Now that we're happy with our inetd.conf file, let's take a quick look at our /etc/syslog.conf file. The standard syslog.conf is rather bland, and that's okay for many systems. But if you have a sensitive server, it just won't do.
Reviewing how a syslog.conf file is set up, let's take a look a some default entries:
daemon.alert /var/log/alert mail.* /var/log/mail news.* /var/log/news.all uucp,news.err /var/log/spooler authpriv.*;auth.* /var/log/secure *.info;news,mail,authpriv,auth.none -/var/log/messages *.emerg *
I've rearranged the order of these lines taken from a default Caldera install after dropping all the comments and blank lines (easily done with grep: grep -v ^# /etc/syslog.conf | grep -v ^$). Let's talk about these entries so that we at least understand what's being logged where and when.
The first thing I want you to notice is that you have two columns separated by whitespace. The left column is the what, and the right column is the where. Most entries will be a write to a log. If you don't care that each log entry is immediately sync'd to disk, you can use a hyphen as the first character (as is done with the sixth entry here).
But "where" can be more than a file. A "where" can be a logged in a user or another system. A file must be full-pathed and so will start with a "/". A special case file would be something like /dev/console, where special handling is done for the console. A system user is shown by name, so it starts with an alphanumeric character. You can put in a comma-separated list of users, and syslog will send to any that are logged in. To send to everyone logged on, as in an emergency, you can use a "*". A remote system starts with an "@". Logging to remote systems is done via UDP. The usual problems accompany this type of logging: If you are under a denial-of-service attack and your network is saturated, the log messages may not make it to their destination. You may also log messages to a named pipe. The pipe that you want to use must exist before syslogd is started so that syslogd can attach to it. Named pipes will be listed in syslog.conf by preceding the full-pathed name with a "|" symbol.
By the way, a good insurance policy is to maintain your logs on a nonroot partition. If someone can force your logs to grow by triggering hundreds of syslog entries, and if your logs are on your root partition, you could wind up with a full root partition and a frozen system.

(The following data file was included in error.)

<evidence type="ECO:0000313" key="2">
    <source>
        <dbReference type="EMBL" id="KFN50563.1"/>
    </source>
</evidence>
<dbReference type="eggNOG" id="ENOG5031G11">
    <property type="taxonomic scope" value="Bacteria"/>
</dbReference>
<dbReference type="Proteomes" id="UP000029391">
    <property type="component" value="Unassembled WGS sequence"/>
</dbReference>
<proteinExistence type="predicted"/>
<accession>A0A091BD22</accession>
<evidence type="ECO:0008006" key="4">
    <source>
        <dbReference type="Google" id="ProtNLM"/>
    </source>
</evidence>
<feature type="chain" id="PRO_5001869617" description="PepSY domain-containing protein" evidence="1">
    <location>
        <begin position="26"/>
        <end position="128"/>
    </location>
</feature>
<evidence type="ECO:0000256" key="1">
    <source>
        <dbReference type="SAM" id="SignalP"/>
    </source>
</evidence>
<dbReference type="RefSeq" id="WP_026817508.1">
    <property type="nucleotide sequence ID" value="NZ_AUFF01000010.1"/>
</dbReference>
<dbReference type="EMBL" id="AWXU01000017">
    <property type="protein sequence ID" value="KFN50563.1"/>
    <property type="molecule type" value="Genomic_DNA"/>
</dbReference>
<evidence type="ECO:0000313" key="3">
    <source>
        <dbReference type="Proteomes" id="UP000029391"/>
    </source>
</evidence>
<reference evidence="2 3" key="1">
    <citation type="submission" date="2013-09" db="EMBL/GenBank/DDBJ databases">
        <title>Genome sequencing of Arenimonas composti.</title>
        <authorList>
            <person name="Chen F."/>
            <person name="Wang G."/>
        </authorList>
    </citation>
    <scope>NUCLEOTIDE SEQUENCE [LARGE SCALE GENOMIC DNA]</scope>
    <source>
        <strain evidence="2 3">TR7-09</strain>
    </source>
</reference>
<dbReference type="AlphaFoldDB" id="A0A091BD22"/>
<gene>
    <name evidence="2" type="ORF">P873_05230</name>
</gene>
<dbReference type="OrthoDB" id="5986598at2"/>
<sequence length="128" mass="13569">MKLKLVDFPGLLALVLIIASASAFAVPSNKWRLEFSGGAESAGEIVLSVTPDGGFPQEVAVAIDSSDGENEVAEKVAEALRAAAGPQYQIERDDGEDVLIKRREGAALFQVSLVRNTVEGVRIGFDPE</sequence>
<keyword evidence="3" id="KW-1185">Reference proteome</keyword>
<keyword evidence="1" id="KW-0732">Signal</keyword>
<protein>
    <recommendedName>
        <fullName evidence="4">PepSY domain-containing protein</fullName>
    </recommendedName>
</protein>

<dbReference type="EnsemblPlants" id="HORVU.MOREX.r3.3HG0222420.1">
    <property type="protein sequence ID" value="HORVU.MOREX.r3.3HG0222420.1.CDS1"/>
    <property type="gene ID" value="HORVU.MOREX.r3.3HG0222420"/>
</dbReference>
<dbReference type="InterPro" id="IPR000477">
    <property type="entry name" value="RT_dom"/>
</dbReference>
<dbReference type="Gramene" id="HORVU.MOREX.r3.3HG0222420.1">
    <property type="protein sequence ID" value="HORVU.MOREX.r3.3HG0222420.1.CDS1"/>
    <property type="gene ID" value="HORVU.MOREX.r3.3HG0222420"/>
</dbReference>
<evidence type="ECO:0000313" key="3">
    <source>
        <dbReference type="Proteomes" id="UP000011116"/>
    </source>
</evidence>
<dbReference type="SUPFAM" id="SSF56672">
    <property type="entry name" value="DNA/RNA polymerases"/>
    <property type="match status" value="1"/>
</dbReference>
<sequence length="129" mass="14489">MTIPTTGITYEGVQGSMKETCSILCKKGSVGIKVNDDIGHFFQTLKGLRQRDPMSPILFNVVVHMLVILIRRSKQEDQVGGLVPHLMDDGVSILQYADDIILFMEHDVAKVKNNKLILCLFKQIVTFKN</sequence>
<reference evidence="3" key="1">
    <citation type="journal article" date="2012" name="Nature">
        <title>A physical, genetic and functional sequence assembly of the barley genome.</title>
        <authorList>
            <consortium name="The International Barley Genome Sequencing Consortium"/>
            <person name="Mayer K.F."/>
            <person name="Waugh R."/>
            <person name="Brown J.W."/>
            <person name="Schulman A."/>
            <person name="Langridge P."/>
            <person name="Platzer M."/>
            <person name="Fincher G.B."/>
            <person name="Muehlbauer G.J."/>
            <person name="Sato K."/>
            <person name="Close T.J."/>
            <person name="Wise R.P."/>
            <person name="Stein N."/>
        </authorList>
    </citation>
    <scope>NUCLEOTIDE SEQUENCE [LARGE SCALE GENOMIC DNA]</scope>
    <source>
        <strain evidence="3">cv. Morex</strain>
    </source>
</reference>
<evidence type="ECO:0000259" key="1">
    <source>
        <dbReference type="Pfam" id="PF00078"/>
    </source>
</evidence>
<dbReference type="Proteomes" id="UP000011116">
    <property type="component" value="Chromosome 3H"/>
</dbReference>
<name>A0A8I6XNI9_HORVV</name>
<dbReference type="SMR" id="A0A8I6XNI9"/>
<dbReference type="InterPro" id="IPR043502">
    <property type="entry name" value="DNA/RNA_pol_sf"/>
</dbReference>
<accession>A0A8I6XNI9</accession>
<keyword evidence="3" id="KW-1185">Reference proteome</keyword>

Now let's turn our attention to the left column. This column is comprised of two parts, a facility and a priority. The two are separated with a ".". Looking at the first line in the sample previous syslog.conf file, you see daemon.alert. This means that with the daemon facility (more on facilities follows), all messages of alert or higher precedence are sent to /var/log/alerts.
Priorities are fairly simple. In descending order, they are as follows:
Alternate names for some priorities are shown in parenthesis. The priority names in parenthesis are deprecated and should not be used.
Specifying a particular priority specifies not only that priority, but all priorities above it by default. A comma-separated list of priorities is allowed. If you want only a particular priority but not priorities above it, you need to precede the priority with "=". You can also exclude a priority by prefacing it with "!". If you want to exclude just this priority, you can combine the two symbols, but the exclamation must come before the equal sign. Two priorities that syslog understands that are not listed are * and none, meaning "all" and "nothing," respectively.
The facility can be a comma-separated list of logging facilities. Facilities include these:
For the most part, the facilities are self-explanatory. Those not obvious probably use one of the local facilities. For example, by convention, PPPD and chat use local2.
Looking again at our sample syslog.conf file, you can see that mail and news, regardless of the priority, all go to either /var/log/mail or /var/log/news. The next line shows that all messages of error priority or higher coming from UUCP or news go to /var/log/spool.
The next sample line shows that all priority authpriv and all priority auth messages go to /var/log/secure. So, you can see how to combine different selectors (facility.priority combinations) on the same line. They are separated by semicolons. In this case, because the priorities are both the same, it would be easier to write this as authpriv,auth.*.
The next line shows the power of the syslog selector line. First, we see that every facility, starting with priority info, is to be logged to /var/log/messages (buffered). Syslog expands the * and lists each facility. Following the semicolon, though, we have mail, news, auth, and authpriv listed, with a priority of none. This modifies the all facilities at info by removing mail, news, auth, and authpriv messages (because the priority none means just thatno messages). You can see from this line that what comes later modifies what came earlier.
Finally, any facility with an emergency message is broadcast to all logged in users.
That's itit's really that easy. Just one final note: If you specify another system to receive messages (a central logging server, for example), that server's syslog daemon must be started with the -r option to bind the syslog UDP port. You'll want to take the precaution of using iptables to block unauthorized systems from sending you syslog messages so that someone can't flood your syslog server as part of an attack on systems on your network.